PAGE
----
Spending part of my career in working abroad has transformed my world view to say the least. The opportunity to see how the public sector works (or doesn’t work) in countries outside our western experience has been eye-opening to say the least. Importantly, I’ve been blessed with the opportunity to see how to re-start a public sector after war. How to start a new line ministry/department from scratch (which appeals to my inner-entrepreneur to no end). How to design organizations when only on person (the king/queen/sheikh/or relative thereof) makes the decisions. How to factor in the strong undercurrents in the political economy. And tackle human and organizational capacity issues that have mostly disappeared in our home countries. They don’t teach this content in MBAs!
They say you never forgot your first posting, unless of course you happen to be a toddler. Still, one can’t help but feel it left an indelible mark and a certain wanderlust that still can’t be contained today.
In the process of looking for new challenges, I found myself supporting the Government of Afghanistan and its Independent Election Commission (IEC) to run the 2005 parliamentary election. With over 100,000 personnel and tight deadlines, it was a unique experience working in the public sector.
As we got close to the Election Day, I was posted to Herat in the Western Region to oversee the preparations and elections operations for the four provinces Herat, Farah, Ghor, and Badghis.
After the Election process was complete, I was sent out to the South East to close down operations. At the same time I started consulting to the Afghanistan Statistics Office and UNFPA to help them plan for a national Census.
Following on from the work in Kabul, I then consulted to the South Sudanese Statistics Office, in Juba, to strengthen their ability to hold a national census as part of the Comprehensive Peace Agreement.
Following the peace agreement ending the Second Sudanese Civil War, the Sudanese People’s Liberation Movement chose Rumbek to serve as the temporary administrative center of the Government of Southern Sudan. So part of my work was to strengthen the capacity in this office.
We all remembered the day the Tsunami hit Sri Lanka, Thailand, and Indonesia on 26 December, 2004. Little did I know that a year later I would find myself consulting to the Ministry for Reconstruction in Banda Aceh.
My next tour of Afghanistan involved less consulting to the government and more running the Programme Office for a national road building programme.
It was an honor and privilege to be able to see most other parts of the country while working on the roads programme and to see how important roads are to health, governance, and education outcomes.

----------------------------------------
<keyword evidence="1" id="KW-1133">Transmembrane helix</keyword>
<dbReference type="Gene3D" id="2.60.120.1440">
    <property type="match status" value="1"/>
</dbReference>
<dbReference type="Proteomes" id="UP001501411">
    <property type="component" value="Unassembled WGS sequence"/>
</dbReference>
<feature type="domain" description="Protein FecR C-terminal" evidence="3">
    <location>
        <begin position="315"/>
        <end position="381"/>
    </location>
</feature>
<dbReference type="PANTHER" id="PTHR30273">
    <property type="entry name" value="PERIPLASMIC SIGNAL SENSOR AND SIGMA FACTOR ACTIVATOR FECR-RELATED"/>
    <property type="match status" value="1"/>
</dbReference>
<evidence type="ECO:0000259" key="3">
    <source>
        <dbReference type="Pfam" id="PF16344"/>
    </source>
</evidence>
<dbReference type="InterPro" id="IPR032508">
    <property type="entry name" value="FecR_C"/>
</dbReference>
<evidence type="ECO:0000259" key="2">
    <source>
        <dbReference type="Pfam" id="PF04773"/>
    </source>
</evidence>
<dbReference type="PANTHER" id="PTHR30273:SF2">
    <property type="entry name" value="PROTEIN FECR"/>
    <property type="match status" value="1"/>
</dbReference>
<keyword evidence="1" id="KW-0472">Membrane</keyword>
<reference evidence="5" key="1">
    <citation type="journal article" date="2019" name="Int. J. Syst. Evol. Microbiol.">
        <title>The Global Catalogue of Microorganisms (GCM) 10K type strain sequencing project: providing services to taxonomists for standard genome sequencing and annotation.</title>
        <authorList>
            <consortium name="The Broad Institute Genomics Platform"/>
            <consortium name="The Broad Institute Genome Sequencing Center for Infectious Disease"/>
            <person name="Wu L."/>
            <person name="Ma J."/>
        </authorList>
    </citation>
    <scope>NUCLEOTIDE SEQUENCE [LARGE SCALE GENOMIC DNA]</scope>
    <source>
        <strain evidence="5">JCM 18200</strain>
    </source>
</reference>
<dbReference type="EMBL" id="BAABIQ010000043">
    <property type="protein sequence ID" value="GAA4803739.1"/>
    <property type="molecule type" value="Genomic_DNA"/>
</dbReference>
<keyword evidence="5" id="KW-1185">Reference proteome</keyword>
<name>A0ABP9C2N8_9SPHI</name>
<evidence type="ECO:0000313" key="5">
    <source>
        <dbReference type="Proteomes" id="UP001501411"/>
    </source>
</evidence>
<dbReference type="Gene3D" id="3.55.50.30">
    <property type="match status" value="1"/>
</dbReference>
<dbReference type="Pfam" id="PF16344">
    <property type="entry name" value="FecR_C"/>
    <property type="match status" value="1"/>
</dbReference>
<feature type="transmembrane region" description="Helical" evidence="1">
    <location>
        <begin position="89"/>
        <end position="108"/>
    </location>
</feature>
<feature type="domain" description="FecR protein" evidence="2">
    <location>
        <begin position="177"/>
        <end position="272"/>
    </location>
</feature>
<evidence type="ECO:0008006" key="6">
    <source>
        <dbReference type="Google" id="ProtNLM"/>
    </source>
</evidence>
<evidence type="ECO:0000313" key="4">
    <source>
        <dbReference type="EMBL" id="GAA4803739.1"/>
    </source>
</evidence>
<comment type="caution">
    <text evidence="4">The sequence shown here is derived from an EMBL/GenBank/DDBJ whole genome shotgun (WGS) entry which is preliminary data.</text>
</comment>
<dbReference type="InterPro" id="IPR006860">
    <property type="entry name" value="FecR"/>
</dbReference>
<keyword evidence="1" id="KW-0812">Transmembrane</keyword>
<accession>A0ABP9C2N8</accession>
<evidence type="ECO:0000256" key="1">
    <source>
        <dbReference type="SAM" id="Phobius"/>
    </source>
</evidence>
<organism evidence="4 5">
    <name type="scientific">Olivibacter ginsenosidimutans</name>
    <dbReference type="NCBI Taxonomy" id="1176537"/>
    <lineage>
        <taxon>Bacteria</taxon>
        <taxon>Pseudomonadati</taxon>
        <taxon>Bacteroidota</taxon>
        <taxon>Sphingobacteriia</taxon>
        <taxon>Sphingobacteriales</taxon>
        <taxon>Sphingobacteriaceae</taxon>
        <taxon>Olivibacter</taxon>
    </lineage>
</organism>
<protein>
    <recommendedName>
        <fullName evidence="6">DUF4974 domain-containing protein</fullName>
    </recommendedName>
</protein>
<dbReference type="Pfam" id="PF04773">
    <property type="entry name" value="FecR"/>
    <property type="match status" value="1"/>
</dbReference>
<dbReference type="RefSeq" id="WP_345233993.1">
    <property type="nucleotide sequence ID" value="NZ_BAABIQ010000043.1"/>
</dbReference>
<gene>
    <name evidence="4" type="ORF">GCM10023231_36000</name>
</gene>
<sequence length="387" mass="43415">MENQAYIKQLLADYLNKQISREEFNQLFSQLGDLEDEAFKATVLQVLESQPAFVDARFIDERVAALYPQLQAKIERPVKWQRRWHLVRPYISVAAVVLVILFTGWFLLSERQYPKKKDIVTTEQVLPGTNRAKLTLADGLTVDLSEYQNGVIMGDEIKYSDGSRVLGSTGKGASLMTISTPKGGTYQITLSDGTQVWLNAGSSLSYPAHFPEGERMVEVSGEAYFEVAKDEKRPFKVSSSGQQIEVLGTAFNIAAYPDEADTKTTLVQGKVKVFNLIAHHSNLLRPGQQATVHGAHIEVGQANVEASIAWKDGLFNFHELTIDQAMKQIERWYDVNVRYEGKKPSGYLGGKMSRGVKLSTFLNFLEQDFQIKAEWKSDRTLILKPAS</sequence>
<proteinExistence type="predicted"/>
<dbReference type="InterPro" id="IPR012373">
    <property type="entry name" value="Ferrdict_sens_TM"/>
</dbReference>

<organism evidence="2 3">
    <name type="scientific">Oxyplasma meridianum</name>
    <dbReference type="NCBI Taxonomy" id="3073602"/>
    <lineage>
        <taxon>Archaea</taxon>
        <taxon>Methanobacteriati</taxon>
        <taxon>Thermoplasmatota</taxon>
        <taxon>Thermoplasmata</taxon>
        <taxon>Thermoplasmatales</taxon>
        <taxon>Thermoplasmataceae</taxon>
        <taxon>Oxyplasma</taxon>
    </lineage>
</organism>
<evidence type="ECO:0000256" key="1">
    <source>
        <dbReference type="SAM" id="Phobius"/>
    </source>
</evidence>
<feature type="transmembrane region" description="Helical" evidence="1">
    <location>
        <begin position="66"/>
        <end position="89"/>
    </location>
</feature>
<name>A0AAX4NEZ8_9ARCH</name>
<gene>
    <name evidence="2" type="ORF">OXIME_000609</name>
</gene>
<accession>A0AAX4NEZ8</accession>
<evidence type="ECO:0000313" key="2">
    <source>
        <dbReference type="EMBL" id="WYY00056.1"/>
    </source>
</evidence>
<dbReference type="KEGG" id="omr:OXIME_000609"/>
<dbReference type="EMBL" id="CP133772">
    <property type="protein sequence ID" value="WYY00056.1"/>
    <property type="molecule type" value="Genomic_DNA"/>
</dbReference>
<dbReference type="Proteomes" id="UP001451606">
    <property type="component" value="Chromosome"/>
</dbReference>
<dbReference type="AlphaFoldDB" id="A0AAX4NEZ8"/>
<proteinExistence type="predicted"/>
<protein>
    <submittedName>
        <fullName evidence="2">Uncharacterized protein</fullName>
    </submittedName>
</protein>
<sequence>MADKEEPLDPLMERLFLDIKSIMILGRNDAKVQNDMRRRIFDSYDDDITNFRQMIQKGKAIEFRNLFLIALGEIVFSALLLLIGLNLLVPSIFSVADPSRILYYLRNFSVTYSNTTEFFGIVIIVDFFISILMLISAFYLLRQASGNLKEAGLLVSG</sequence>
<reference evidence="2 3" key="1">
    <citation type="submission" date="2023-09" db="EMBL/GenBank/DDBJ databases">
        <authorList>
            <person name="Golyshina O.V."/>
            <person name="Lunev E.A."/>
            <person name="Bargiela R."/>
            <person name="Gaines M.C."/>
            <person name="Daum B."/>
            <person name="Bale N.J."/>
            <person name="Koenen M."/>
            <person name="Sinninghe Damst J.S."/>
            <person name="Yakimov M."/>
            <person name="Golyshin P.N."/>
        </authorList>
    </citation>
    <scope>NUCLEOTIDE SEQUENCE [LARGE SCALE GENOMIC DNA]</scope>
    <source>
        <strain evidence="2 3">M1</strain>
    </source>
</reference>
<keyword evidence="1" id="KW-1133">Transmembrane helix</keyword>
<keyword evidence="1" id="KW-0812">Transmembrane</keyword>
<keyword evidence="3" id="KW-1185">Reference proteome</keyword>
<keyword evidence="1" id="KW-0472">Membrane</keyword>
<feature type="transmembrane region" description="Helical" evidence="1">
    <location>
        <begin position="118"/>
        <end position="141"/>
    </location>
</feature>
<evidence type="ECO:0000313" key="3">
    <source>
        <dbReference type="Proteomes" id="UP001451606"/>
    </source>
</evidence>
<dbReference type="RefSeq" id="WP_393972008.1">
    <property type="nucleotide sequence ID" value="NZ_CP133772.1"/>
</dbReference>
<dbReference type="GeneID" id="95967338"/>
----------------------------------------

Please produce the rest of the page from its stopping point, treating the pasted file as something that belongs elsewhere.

After Afghanistan I found myself consulting to the Palestinian Civilian Police Department and the EU police mission to strengthen the Organizational capacity to maintain law and order.
The large scale police support programme I managed involved a number of strategic themes: organizational design and development, police training and mentoring, equipment, and law and order infrastructure such as training facilities and prisons.
After finishing my graduate degree in International and European Security Policy in Switzerland (think International Relations with a tilt towards Security Policy). I was brought onto a large transformation programme by an international consulting firm that was engaged by the Department of Municipal Affairs in Abu Dhabi to improve its governance and management capabilties.
From 2011-2015 I was dedicated to building a public sector management consulting organization within the UN itself. This involved designing a ‘partner-led’ consulting organization who were responsible for reinforcing country operations with management consulting experience and helping them run their consulting engagements. Early successes included consulting engagements in South Sudan, Afghanistan, Palestine, Kenya, Somalia and Costa Rica. I was also glad to have had to opportunity to work with McKinsey and Co. in a joint partnership advising governments on infrastructure productivity.
From late 2015, I started the UK-based management consulting firm, Antylles Ltd with some colleagues (tho I still also consult to clients as an individual if it suits them). Here we continue to consult the public sectors around the world but also consult directly to Donor governments and international organizations to help strengthen their ability to do their work. We continue to support countries such as Norway, Afghanistan, United Kingdom, Somalia, Iraq etc. More on this in the following sections: